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A very warm welcome today to Edith Maxwell. Remember her name, because you'll soon be adding her to your cozy reading list!

Speaking of Murder, a mystery featuring Quaker Linguistics professor Lauren Rousseau, was published under Edith Maxwell’s pen name of Tace Baker in September, 2012, by Barking Rain Press. You can find Tace at www.tacebaker.comhttp://www.facebook.com/TaceBaker, and @tacebaker.

Edith Maxwell also writes the Local Foods Mystery series, featuring organic farmer Cam Flaherty a Locavore Club, and murder in the fields. A Tine to Live, a Tine to Die will be published by Kensington Publishing in May, 2013. She has also had short stories in two Level Best anthologies and elsewhere, and has one forthcoming in the Fish Nets anthology. Edith blogs at www.edithmaxwell.com, posts at www.facebook.com/EdithMaxwellAuthor, and is at @edithmaxwell.

 And now, Edith!

For a change of pace this weekend from turkey sandwiches and creative reuse of mashed potatoes, here's a scene from my recently released traditional mystery, Speaking of Murder. Lauren Rousseau twisted her ankle badly while out running and her Haitian-American boyfriend Zac invited her to dinner.

“Okay, lady. Á table,” Zac announced with a bow and a flourish. “Soup’s on.”
He helped me move to a chair at the table. A tie-dyed West African tablecloth I had given him covered the round table, centered with a cluster of so many red carnations they threatened to spill out of the pewter pot that held them. Zac positioned my injured foot on a pillow-topped chair. He served me a plate of aromatic seafood and vegetables in sauce on a bed of rice, kissing me on the forehead after delivering it to my place. He set a wooden bowl on the table. It held salad greens glistening with olive oil topped with morsels of cherry tomatoes, pears, and pecans.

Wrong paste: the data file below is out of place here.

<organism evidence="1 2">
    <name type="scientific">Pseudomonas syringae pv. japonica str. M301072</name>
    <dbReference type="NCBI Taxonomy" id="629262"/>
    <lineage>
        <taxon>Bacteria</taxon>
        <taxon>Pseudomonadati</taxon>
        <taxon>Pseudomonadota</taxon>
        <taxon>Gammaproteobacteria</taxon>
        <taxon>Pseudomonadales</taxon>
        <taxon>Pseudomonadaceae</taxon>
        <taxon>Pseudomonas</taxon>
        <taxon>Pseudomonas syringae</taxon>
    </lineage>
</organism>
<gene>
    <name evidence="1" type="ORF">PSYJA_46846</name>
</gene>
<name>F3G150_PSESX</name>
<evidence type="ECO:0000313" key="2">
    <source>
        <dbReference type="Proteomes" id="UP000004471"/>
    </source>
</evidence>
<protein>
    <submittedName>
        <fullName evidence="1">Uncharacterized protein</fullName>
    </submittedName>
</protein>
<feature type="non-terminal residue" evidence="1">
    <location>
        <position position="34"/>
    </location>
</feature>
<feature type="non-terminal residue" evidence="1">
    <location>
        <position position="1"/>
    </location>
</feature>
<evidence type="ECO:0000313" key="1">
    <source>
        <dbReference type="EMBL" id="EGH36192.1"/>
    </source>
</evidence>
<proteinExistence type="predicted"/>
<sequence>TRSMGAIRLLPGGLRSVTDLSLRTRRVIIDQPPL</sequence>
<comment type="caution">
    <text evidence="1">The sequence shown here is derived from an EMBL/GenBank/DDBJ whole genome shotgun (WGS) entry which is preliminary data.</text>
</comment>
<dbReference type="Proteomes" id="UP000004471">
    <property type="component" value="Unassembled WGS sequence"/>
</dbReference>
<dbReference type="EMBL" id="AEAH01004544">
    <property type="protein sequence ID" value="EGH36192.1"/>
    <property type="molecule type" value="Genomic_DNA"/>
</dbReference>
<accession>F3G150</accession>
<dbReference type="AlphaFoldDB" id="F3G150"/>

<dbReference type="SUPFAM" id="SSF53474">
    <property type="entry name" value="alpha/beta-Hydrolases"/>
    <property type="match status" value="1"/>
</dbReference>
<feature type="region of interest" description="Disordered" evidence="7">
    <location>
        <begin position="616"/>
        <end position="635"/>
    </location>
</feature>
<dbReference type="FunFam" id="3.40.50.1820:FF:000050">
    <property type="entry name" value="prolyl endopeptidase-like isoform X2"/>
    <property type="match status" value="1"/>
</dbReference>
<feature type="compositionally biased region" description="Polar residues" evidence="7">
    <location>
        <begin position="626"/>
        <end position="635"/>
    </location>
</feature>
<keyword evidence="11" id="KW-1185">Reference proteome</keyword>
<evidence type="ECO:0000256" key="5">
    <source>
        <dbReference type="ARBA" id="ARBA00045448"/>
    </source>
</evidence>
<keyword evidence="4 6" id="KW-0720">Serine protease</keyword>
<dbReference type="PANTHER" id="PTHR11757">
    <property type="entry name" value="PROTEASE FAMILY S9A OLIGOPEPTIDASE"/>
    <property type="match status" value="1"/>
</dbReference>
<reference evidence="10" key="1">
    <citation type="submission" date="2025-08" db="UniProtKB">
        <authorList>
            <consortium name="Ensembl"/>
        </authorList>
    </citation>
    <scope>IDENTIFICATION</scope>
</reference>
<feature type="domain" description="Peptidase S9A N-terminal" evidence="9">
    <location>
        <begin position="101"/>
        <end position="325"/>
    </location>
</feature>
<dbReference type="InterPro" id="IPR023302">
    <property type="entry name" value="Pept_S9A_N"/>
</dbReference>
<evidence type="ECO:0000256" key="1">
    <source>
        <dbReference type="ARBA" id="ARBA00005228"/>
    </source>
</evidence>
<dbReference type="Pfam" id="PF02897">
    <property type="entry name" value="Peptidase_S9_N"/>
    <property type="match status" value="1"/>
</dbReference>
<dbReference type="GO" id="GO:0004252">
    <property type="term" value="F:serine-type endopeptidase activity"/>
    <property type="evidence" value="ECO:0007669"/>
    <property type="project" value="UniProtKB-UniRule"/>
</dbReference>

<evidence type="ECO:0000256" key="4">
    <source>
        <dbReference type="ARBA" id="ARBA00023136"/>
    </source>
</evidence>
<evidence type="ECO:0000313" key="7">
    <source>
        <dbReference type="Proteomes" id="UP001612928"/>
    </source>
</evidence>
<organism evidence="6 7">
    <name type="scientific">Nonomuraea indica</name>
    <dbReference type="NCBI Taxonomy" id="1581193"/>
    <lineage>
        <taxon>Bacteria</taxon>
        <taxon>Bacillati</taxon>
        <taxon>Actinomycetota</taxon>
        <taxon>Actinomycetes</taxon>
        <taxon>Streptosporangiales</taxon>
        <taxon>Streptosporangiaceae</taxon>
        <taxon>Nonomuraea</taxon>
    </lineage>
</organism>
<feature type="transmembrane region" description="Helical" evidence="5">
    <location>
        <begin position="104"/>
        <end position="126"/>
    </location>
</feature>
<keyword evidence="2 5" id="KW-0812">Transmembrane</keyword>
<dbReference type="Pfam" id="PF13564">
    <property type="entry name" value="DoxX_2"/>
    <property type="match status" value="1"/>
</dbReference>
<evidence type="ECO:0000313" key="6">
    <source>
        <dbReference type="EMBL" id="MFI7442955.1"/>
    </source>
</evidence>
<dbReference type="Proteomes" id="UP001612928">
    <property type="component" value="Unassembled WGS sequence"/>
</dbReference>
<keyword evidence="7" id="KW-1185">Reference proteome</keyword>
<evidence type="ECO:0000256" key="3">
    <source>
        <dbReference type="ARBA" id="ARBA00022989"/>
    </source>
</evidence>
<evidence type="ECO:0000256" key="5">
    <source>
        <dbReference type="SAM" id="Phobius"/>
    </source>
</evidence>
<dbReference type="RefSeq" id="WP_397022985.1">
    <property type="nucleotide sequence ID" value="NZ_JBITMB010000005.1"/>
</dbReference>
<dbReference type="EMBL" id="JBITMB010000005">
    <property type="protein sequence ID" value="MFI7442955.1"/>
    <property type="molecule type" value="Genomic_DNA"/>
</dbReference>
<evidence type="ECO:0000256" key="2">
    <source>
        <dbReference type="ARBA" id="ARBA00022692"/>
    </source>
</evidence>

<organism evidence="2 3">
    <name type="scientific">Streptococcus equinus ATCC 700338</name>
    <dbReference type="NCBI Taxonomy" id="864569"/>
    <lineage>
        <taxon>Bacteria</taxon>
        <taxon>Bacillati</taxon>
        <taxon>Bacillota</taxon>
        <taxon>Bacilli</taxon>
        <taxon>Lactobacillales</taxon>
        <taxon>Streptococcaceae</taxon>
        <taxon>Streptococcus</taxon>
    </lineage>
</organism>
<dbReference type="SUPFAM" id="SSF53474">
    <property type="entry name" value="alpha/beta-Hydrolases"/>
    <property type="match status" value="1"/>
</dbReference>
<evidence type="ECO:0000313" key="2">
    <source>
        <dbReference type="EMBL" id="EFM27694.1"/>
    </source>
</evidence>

“Here’s to us,” Zac proposed, lifting his glass. “And to no more accidents.”
I lifted my glass in return, nodded, and sipped. We ate in silence for a few minutes. The food was hot, delicious, and spicy. Perfect for a night like this.

But what happens next changes the mood drastically!

For the next time you want a delicious seafood meal from warmer climes, here's Zac's Haitian recipe.
  
Pwason Nan Sòs

Ingredients:
2 lbs fresh firm fish (sea bass, snapper, swordfish, or other)
2 limes
¼ tsp freshly ground black pepper
1 ½ tsp salt
1 habanero pepper – carefully remove membrane and seeds and then slice thinly (and don't rub your eyes...)
1 Tbsp minced scallions
½ tsp Dijon mustard
1 ½ T apple cider vinegar
¼ c white onion shavings
¼ sliced shallot
2 sprigs thyme

¼ c olive oil
6 garlic cloves, peeled and minced
1 T tomato paste dissolved in 1 c water
2 c kale, washed and sliced thinly
1 sweet red pepper, cut into 1/2”-squares


1.    Rinse fish and pat dry. Using a sharp knife score fish twice diagonally on each side, ¼ inch deep.
2.    Put in a shallow dish, coat with juice of one lime, pepper, salt, habanero, scallion, mustard, vinegar, onion, shallots, and thyme. Turn a couple of times to coat evenly then cover with plastic wrap and marinate in a cool place for at least an hour.
3.    Heat oil in a large non-stick pan on medium-high setting. Add garlic and saute for 1 minute. Add kale and red pepper and saute for another 4 minutes.
4.    Add the diluted tomato paste and boil until no liquid remains, 10-15 minutes, stirring frequently.
5.    Wipe the fish marinade off the fish and add the marinade (but not the fish). Strip the thyme leaves from their sticks, discarding the sticks.
6.    Continue to cook for several minutes.
7.    Mix in ½ c water and reduce heat to medium.
8.    Add fish and cook covered until fish is cooked through, about 7 minutes per inch of thickness.
9.    Squeeze all the juice from another lime over the fish and remove it carefully from the pan to a plate.
10. Continue to cook until most of the liquid has cooked off, then add the fish back in and heat until warmed through.
11. Serve hot over rice and wait for the rave reviews. Fried plantains or bananas on the side adds a nice Caribbean touch.